Common Wall Lizard (Podarcis muralis) - Ohio Herp Atlas

Common Wall Lizard Podarcis muralis

This exotic species was introduced into Cincinnati in 1951 and has become well established. Sometimes referred to locally as “Lazarus lizards,” the common wall lizards were brought to eastern Cincinnati from northern Italy by a local resident after a vacation near Milan and were released in a backyard. The lizards can now be found in several areas in Hamilton County and have established themselves in neighboring Kentucky and Indiana, with population densities of 1,500 per acre in good habitat. The lizards are primarily found along old rock walls, railroad tracks, refuse piles, or occasionally in rocky ravines. Because they have persisted for many years and survived through record- setting severe winters, they are considered permanent residents. It is unknown what effects the common wall lizard will have on native species, but their spread should be discouraged. It is illegal to release this or other animals into the wild in Ohio. LENGTH: 5.5”–8.125”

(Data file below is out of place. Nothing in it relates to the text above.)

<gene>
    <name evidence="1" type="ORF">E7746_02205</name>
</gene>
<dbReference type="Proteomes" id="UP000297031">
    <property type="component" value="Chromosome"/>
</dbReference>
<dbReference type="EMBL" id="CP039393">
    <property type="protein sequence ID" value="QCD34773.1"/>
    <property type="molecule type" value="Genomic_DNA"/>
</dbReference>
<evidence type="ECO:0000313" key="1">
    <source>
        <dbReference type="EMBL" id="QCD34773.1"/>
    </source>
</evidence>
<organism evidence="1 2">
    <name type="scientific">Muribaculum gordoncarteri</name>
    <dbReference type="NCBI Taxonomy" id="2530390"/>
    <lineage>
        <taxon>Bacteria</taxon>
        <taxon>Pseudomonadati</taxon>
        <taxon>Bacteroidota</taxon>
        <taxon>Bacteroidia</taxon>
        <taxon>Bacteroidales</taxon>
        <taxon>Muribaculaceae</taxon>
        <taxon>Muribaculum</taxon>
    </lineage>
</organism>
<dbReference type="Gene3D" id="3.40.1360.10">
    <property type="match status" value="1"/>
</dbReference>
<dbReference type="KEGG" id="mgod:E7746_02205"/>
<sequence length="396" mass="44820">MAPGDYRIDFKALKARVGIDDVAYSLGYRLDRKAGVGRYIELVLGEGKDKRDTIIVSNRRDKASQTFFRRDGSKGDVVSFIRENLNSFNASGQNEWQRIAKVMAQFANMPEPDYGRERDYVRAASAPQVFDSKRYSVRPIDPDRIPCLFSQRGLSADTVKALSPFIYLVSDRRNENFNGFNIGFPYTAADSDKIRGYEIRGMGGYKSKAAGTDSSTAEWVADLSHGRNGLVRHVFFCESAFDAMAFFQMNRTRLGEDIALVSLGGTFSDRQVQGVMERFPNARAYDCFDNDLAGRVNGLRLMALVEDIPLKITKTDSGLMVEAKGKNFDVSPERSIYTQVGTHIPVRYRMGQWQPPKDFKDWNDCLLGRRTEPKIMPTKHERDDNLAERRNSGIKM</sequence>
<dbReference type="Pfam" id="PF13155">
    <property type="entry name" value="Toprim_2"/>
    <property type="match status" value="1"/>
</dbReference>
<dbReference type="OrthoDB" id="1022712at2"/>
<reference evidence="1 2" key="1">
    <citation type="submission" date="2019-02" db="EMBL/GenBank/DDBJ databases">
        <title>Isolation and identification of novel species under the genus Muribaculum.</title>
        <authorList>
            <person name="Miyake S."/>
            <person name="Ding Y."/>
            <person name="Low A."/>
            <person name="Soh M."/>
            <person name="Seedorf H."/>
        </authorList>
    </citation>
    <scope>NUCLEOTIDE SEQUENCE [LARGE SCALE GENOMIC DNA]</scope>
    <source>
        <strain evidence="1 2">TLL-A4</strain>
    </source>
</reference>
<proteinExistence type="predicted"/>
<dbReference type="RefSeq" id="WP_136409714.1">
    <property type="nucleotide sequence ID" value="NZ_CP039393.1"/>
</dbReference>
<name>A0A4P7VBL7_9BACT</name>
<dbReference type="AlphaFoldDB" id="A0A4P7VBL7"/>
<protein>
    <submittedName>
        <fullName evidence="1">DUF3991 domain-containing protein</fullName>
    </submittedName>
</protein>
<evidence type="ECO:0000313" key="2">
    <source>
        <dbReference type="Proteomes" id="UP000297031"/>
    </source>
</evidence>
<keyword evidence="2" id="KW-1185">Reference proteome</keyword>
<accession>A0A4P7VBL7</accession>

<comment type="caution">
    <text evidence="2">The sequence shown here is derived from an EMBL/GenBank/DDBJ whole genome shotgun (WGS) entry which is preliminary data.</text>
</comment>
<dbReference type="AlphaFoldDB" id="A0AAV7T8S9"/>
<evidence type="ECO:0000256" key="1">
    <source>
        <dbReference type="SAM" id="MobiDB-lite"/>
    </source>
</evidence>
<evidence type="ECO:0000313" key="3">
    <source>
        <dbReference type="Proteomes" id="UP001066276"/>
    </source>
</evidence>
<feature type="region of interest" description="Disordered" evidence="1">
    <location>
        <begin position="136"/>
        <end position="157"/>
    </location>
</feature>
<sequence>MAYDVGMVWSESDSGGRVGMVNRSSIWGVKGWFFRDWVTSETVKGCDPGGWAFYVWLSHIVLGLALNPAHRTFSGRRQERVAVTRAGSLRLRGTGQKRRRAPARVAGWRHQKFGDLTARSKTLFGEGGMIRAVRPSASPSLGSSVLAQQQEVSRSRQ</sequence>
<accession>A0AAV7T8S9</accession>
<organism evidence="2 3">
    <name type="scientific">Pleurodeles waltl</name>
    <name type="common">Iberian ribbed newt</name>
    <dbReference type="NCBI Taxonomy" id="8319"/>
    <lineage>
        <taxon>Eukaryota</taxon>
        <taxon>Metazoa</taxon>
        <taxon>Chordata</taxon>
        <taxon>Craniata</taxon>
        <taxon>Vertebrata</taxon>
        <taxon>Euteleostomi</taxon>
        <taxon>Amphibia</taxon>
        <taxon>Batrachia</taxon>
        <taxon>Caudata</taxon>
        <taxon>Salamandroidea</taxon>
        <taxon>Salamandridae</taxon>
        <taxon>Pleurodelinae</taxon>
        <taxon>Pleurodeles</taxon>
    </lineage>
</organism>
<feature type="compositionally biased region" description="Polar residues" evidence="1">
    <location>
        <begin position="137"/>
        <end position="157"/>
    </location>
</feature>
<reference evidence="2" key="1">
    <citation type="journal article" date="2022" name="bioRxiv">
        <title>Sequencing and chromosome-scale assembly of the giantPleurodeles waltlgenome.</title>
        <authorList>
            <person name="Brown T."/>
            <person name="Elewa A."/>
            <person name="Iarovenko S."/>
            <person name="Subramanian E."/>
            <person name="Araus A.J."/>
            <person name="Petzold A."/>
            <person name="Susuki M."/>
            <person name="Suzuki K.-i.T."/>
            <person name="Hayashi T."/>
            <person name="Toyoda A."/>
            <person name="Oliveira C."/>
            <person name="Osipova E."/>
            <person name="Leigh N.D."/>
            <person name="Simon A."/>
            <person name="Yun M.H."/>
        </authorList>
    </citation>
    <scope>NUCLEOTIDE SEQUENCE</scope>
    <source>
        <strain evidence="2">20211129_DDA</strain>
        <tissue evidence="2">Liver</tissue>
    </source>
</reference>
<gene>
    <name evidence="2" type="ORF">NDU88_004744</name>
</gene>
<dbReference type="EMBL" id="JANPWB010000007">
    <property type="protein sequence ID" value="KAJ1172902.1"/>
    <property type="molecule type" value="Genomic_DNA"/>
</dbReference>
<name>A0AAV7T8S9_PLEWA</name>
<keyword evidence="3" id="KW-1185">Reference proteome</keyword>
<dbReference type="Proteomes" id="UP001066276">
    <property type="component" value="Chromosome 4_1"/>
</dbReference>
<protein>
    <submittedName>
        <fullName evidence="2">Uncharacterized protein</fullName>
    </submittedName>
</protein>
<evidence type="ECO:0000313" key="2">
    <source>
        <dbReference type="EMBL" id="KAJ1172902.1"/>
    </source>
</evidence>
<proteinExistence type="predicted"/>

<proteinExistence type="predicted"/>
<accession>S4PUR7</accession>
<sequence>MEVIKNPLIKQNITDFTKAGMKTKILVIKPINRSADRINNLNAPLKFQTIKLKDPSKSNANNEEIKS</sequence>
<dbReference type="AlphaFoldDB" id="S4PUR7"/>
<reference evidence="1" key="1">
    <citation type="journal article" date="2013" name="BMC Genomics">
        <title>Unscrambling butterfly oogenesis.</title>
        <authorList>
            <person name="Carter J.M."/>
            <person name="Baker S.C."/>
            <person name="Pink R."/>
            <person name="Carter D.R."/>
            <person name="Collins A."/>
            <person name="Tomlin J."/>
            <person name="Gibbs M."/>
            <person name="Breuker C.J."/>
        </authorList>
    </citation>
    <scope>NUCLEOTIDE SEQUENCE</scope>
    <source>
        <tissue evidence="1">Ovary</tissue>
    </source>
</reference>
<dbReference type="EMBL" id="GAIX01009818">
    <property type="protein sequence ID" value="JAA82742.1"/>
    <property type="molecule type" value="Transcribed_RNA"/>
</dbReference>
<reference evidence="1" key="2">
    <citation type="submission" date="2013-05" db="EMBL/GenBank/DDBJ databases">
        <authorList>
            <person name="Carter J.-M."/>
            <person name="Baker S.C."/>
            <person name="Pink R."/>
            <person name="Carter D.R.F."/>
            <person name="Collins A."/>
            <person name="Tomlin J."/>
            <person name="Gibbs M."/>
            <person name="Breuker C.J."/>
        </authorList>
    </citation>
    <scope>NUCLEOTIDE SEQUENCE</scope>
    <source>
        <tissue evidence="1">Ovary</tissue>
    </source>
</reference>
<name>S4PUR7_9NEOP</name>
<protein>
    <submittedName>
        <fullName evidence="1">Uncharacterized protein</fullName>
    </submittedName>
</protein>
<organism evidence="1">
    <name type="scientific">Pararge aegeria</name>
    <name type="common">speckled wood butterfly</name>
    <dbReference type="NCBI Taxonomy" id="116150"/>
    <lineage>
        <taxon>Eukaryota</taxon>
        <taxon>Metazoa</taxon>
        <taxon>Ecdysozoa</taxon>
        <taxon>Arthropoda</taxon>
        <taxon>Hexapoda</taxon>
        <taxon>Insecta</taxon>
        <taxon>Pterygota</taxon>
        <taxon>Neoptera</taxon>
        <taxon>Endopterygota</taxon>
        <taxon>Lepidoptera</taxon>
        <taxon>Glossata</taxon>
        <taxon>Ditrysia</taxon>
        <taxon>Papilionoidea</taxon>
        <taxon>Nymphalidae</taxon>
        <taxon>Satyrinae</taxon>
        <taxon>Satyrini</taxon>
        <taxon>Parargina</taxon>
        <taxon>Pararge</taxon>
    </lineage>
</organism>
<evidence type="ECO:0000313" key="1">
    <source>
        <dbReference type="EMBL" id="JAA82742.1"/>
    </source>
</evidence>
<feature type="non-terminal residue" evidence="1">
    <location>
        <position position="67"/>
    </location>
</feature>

Text courtesy of the Ohio Division of Wildlife:

Distribution Map
Distribution of the Common Wall Lizard (Podarcis muralis)